To determine the amount of time between two dates or times, see EnvSub, which gives an example. Also, the built-in variable A_Now contains the current local time. Finally, there are several built-in date/time variables, as well as the FormatTime command to create a custom date/time string.

How can I send the current Date and/or Time?

Use FormatTime or built-in variables for date and time.

How can I send text to a window which isn't active or isn't visible?

Use ControlSend.

How can Winamp be controlled even when it isn't active?

See Automating Winamp.

How can MsgBox's button names be changed?

Here is an example.

How can I change the default editor, which is accessible via context menu or tray icon?

In the example section of Edit you will find a script that allows you to change the default editor.

How can I save the contents of my GUI associated variables?

Use Gui Submit. For Example:

Gui, Add, Text,, Enter some Text and press Submit:
Gui, Add, Edit, vAssociatedVar
Gui, Add, Button,, Submit
Gui, Show

Gui, Submit, NoHide
MsgBox, Content of the edit control: %AssociatedVar%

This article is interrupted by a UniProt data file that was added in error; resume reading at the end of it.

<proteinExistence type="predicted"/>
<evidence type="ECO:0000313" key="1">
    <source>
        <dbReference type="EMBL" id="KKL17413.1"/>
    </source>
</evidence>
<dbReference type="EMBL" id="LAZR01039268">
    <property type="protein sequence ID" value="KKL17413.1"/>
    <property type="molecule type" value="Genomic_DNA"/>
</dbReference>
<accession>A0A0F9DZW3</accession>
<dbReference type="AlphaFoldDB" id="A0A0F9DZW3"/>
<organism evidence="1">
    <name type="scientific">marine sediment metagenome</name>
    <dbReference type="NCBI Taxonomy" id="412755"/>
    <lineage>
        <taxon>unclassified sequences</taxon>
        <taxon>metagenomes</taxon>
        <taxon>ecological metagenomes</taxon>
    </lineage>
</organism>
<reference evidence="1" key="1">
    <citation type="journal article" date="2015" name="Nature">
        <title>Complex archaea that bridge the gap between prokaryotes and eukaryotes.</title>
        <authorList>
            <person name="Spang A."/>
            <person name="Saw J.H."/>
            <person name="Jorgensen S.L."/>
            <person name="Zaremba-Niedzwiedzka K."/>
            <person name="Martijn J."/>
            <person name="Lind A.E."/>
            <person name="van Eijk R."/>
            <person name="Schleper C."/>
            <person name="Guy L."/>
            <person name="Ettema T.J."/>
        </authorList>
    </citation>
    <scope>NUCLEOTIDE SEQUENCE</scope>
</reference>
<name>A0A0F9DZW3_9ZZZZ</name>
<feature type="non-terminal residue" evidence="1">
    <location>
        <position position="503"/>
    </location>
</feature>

Can I draw something with AHK?

See GDI+ standard library by tic. It's also possible with some rudimentary methods using Gui, but in a limited way.

How can I start an action when a window appears, closes or becomes [in]active?

Use WinWait, WinWaitClose or WinWait[Not]Active.

There are also user-created solutions such as OnWin.ahk and [How to] Hook on to Shell to receive its messages.

Hotkeys, Hotstrings, and Remapping

How do I put my hotkeys and hotstrings into effect automatically every time I start my PC?

There are several ways to make a script (or any program) launch automatically every time you start your PC. The easiest is to place a shortcut to the script in the Startup folder:

  1. Find the script file, select it, and press Ctrl+C.
  2. Press Win+R to open the Run dialog, then enter shell:startup and click OK or Enter. This will open the Startup folder for the current user. To instead open the folder for all users, enter shell:common startup (however, in that case you must be an administrator to proceed).
  3. Right click inside the window, and click "Paste Shortcut". The shortcut to the script should now be in the Startup folder.

I'm having trouble getting my mouse buttons working as hotkeys. Any advice?

The left and right mouse buttons should be assignable normally (for example, #LButton:: is the Win+LeftButton hotkey). Similarly, the middle button and the turning of the mouse wheel should be assignable normally except on mice whose drivers directly control those buttons.